Entomology (Study of Bugs)/Little Flying Bugs


little bugs
little bugs  
I recently moved into a new apartment in Wisconsin. Whenever I have the window to my bedroom open a very small type of flying bug comes in. There are tons of them that slip in through the screen and land on my blue bed comforter. They seem to love the color of the comforter because that is the main thing they land on. I have had the window closed for the past few days and am still finding them. It's getting to be a real nuisance. I have attached a picture of the bugs, and if you could tell me what kind of bug this is and any advice on getting rid of the huge number of them. I mainly see them at night as they are attracted to my bedroom light. I've had the window closed and curtain pulled for the past few days now and am still seeing these bugs. They are also extremely hard to kill because they have an almost shell like thing on them.  


Hi, Susan:

Very difficult to make out much detail in the image, but I am certain they are beetles, and likely one of the "stored product pest" species.  So, they are likely coming from somewhere inside rather than from out-of-doors.

Likely suspects include:

Red Flour Beetles or Confused Flour Beetles:


some kind of grain beetle in the family Silvanidae:


The beetles in the image do not appear to be Drugstore Beetles or Cigarette Beetles, which can also be common indoors.

You need to find the source of the infestation, likely in your pantry, and discard the item(s).  Store vulnerable foodstuffs in glass, metal, or durable plastic containers with tight-fitting lids, to protect against future problems.  There really isn't much you can do about products that are infested in storage warehouses *before* you purchase them, but I do suggest reporting infested packages to the grocery where you purchased them, and to the manufacturer.

For a concrete identification, please take the bag of intact specimens to an entomologist at a university (U of Wisconsin has a great entomology department), natural history museum, state department of agriculture, or even the public health department (vector control division will have at least one staff entomologist).  He or she can then put them under a microscope and render a more informed verdict than I can here.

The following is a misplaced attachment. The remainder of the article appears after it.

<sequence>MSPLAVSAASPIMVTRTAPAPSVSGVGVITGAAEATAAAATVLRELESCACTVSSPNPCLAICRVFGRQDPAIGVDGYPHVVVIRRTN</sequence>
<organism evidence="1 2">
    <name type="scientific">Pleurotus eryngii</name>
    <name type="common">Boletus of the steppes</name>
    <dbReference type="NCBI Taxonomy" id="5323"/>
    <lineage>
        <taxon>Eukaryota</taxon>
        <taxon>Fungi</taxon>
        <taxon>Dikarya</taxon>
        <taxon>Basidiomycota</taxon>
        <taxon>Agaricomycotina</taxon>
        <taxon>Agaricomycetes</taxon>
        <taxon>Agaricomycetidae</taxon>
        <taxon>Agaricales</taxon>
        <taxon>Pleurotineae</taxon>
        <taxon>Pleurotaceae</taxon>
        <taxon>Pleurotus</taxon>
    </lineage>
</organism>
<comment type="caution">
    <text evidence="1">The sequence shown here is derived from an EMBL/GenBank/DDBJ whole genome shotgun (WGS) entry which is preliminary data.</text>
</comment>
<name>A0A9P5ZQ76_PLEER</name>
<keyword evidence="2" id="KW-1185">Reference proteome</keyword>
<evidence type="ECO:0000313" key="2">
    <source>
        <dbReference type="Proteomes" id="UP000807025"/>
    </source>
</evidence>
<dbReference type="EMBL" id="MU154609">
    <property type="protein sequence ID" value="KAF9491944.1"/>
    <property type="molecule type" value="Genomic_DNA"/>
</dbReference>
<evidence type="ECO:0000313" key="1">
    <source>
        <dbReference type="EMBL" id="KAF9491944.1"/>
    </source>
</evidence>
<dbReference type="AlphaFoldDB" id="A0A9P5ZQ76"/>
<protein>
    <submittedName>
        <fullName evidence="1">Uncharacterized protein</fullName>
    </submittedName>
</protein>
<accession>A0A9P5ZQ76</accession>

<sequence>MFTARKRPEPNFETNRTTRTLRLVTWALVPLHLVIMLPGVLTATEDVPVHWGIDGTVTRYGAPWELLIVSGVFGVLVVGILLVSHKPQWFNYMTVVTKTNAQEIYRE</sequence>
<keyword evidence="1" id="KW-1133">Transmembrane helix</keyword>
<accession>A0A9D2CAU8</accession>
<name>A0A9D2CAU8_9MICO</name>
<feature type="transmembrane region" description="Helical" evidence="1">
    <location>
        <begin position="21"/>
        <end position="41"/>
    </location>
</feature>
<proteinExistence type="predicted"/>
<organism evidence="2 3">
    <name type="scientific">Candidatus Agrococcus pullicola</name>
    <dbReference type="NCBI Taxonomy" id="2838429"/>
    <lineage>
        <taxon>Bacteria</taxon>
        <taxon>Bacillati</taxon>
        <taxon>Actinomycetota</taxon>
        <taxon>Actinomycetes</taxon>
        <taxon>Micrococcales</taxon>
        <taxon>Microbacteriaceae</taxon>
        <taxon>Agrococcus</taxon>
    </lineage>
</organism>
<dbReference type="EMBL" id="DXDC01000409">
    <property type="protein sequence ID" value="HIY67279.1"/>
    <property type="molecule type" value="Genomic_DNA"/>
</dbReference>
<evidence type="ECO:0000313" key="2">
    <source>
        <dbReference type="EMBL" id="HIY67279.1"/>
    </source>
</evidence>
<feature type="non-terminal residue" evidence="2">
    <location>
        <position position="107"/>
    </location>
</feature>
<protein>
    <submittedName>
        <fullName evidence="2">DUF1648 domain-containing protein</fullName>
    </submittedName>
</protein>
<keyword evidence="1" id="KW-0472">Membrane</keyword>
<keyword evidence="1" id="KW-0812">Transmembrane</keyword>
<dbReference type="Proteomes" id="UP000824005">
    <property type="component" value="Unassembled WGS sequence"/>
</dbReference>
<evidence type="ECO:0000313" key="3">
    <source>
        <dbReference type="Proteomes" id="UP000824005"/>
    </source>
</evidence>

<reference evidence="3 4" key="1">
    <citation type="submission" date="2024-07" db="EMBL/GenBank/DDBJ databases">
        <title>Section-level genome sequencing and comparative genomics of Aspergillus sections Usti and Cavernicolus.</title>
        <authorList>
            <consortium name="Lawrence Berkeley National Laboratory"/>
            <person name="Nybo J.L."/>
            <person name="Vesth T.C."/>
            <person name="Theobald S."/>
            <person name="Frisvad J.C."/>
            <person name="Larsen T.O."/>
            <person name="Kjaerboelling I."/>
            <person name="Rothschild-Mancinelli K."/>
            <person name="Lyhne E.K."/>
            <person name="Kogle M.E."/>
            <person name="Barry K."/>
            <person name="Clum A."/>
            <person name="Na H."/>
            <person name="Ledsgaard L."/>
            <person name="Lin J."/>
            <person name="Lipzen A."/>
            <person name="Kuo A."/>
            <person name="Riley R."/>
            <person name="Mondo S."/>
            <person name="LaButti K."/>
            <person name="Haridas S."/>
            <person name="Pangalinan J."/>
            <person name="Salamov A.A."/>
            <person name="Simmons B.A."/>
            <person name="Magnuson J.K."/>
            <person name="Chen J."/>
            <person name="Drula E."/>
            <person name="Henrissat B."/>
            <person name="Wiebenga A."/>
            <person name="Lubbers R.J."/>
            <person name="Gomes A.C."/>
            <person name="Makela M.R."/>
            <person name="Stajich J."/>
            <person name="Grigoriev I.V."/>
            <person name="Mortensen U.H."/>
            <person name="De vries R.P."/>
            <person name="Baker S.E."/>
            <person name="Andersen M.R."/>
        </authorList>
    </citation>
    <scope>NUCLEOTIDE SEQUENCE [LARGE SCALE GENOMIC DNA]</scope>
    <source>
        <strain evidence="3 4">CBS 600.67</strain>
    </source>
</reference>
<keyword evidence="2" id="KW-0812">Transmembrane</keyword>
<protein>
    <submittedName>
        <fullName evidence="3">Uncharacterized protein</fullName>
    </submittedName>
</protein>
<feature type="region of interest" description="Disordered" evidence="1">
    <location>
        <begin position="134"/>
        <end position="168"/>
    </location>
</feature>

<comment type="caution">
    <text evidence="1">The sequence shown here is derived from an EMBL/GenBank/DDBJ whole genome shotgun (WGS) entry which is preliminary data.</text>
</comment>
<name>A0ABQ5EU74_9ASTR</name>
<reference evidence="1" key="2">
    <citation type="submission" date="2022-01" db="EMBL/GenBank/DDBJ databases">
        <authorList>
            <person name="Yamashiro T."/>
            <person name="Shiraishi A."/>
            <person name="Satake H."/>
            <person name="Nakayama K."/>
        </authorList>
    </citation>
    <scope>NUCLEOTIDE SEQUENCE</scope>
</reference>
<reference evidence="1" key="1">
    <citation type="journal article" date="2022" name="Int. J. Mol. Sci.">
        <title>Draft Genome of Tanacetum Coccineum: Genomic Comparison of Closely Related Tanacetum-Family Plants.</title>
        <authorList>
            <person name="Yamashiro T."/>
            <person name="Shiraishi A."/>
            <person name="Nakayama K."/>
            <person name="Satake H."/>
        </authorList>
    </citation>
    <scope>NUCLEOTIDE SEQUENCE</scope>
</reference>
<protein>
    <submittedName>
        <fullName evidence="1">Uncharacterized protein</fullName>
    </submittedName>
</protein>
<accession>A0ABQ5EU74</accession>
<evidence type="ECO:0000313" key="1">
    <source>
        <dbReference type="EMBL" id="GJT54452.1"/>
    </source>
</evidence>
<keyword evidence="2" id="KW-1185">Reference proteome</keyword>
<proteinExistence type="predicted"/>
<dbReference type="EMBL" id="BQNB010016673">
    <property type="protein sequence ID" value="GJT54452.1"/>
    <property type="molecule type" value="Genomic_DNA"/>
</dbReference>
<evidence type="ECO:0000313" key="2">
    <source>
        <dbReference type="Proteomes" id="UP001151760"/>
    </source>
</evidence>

Good luck!


Entomology (Study of Bugs)

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Eric R. Eaton


I answer insect and spider identification questions ONLY. Attach images if possible. No "what bit me?", "what do I feed this bug in captivity?", or science fair project questions please. NO TECHNICAL QUESTIONS ABOUT INSECT PHYSIOLOGY.


Principal author, Kaufman Field Guide to Insects of North America. Professional entomologist employed previously at University of Massachusetts, Chase Studio, Inc., and Cincinnati Zoo; contract work for West Virginia Department of Natural Resources, Smithsonian Institution, and Portland (Oregon) State University.

Author, Kaufman Field Guide to Insects of North America, Missouri Conservationist magazine, Ranger Rick, Birds & Blooms, Timeline (journal of the Ohio Historical Society). I have contributed to several books as well.

Oregon State University, undergraduate major in entomology, did not receive degree.

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One of the top 50 experts in all categories for AllExperts.com, 2009.

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Principal author of the Kaufman Field Guide to Insects of North America, Smithsonian Institution (contract), Cincinnati Zoo (employer), Portland State University (contract), Chase Studio, Inc (employer), Arkansas Museum of Discovery (guest speaker). Currently seeking speaking engagements, leadership roles at nature festivals, workshops, and ecotours.

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